All The Reasons Why You Should Travel To Guatemala

Guatemala is a vibrant country that holds a rich history, the Caribbean Sea, unique black sand beaches, hospitable people and more.

By Kari Apted | Published


Guatemala is a small country in Central America, about the same size as the state of Ohio. The country’s natural beauty and low cost of living make it the international vacation you didn’t know you needed. Although Guatemala’s turbulent past has left it with a reputation as a dangerous place to visit, most travelers report experiencing nothing but kindness and hospitality.

According to the travel planning website Kayak, some of the airlines that fly from North America to Guatemala City include Delta, Spirit, and Frontier. Many flights have a layover in Miami, and some route through El Salvador. December is generally the most expensive month to fly to Guatemala, while February is the cheapest.

Accommodations in Guatemala are generally affordable, and there is a wide variety of lodgings to choose from. For the adventurous, there are campsites, hostels, and simple cabin-like dwellings to rent. Those who prefer a bit more creature comforts will be delighted to choose from luxury spa hotels, quaint boutique hotels, or Airbnb villas and apartments.

Suppose you’ve ever traveled to Guatemala or other Central American countries. In that case, you’re probably already familiar with the Chicken Bus, a colorfully renovated collection of retired American school buses that provide cheap public transportation around the city. But don’t worry that you’ll be sharing your seat with livestock. Even though the buses were named for how often people brought animals aboard, it’s rare to see that today.

Guatemala has so many ancient ruins and historical sites that it’s been dubbed the Mayan Center of Central America. It is full of artifacts and treasures from 18,000 years of human history and includes a model of Tikal, the country’s most notable site of Mayan ruins. Start your tour of ancient civilization at the National Museum of Archaeology and Ethnology in the capital of Guatemala City.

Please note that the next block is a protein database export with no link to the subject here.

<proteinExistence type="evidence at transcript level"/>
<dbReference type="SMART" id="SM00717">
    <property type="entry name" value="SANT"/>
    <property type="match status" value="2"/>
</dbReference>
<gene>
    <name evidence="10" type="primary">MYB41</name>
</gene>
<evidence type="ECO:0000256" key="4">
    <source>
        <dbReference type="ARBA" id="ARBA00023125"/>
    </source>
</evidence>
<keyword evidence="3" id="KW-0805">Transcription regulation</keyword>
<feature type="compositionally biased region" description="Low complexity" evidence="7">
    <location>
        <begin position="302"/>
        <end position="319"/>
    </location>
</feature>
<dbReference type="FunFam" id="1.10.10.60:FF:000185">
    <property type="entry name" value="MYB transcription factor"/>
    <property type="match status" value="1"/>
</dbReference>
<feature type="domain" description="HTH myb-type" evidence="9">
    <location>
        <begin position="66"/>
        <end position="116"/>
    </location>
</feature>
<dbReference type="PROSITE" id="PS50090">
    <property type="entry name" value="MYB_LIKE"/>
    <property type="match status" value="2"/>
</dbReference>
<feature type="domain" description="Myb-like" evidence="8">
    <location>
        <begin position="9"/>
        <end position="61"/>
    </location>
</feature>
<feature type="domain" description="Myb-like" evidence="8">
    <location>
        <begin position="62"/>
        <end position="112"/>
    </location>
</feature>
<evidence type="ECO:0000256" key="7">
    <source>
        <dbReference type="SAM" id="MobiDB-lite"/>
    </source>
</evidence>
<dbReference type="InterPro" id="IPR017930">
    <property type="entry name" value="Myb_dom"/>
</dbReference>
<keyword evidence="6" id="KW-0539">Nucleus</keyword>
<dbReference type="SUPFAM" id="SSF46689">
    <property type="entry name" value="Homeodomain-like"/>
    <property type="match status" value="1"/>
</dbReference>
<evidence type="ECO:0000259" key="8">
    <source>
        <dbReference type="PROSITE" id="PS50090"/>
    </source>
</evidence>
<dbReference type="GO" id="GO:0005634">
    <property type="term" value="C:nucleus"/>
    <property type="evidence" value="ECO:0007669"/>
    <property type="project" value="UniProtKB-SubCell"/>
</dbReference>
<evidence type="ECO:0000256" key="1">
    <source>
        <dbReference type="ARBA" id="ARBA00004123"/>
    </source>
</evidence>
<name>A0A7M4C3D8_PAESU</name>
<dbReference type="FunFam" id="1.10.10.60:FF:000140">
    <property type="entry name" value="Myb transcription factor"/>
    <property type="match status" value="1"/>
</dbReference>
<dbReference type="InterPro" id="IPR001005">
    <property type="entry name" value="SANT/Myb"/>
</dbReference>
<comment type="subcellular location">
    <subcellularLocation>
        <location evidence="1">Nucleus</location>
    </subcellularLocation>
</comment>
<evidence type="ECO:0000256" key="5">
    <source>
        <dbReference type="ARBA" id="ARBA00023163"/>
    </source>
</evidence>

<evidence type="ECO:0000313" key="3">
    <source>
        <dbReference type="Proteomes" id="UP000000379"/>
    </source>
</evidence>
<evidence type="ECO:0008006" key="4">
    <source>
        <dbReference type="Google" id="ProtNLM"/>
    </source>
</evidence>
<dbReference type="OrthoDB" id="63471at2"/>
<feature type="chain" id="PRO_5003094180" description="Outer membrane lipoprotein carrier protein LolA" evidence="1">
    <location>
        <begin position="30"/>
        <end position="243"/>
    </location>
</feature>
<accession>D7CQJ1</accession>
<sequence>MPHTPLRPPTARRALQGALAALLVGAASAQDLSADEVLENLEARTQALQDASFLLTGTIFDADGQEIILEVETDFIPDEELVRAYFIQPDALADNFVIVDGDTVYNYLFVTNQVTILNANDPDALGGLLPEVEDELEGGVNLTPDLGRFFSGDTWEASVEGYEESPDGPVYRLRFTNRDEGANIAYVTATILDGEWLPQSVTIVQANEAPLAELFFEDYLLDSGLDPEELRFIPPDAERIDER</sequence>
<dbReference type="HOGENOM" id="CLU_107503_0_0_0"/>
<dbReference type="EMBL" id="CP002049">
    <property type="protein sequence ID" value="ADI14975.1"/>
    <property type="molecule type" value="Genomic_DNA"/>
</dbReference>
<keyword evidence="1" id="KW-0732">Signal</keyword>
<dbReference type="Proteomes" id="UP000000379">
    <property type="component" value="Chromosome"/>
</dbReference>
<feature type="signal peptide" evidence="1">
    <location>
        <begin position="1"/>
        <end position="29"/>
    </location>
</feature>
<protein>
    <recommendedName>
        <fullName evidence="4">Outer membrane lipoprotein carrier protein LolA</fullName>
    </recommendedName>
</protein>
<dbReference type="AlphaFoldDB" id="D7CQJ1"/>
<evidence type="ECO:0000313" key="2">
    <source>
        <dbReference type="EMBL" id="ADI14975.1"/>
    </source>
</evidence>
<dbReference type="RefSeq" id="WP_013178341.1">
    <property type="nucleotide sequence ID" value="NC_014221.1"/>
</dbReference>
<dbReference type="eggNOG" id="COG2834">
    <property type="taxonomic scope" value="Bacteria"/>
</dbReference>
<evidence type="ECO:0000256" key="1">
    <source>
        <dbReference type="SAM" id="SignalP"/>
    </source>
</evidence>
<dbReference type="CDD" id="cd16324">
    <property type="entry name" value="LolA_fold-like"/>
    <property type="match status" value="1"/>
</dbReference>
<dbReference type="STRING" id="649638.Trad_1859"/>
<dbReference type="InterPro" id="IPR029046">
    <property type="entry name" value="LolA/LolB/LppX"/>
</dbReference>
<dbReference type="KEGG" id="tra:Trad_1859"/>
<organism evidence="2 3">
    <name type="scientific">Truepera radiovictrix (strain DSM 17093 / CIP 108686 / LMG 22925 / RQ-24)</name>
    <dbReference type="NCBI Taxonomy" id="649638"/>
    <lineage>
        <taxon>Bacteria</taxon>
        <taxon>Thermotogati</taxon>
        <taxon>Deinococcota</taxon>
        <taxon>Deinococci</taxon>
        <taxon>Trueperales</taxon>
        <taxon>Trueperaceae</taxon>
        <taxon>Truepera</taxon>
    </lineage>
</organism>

While the capital and other Guatemala cities are full of extraordinary colonial architecture and other things to see, you’ll want to venture into the countryside. Guatemala is full of thick rainforests where you can see spider monkeys, iguanas, and colorful toucans in their natural habitat. The small nation’s interior boasts 37 volcanoes—three of which are active—surrounded by hiking trails.

Guatemala is one of the few countries where you can visit the Pacific Ocean and the Caribbean Sea in one vacation. There are 14 beaches in Guatemala, including the white sand Playa Blanca on the Caribbean side and the black volcanic sands of Playa Monterrico on the Pacific side. Surfers should be sure to visit the tiny, laid-back fishing village of Playa El Paredon to experience Guatemala’s best surfing.

Water lovers will also appreciate the Rio Dulce aquatic excursion in eastern Guatemala. It’s a 25-mile journey that begins at Lago (Lake) Izabal, on to Livingston at the Caribbean Sea, and includes stops at canyons, hot springs, and rainforests. Semuc Champey is another gorgeous location that offers stunning turquoise limestone pools and waterfalls.

Don’t let fear keep you from experiencing all Guatemala has to offer. As in most countries, tourists are most at risk in crowded areas where petty crimes like pickpocketing and bag snatching occur. Traveling in groups, remaining vigilant, and keeping money and important documents hidden under your clothes can all help ensure a safe vacation.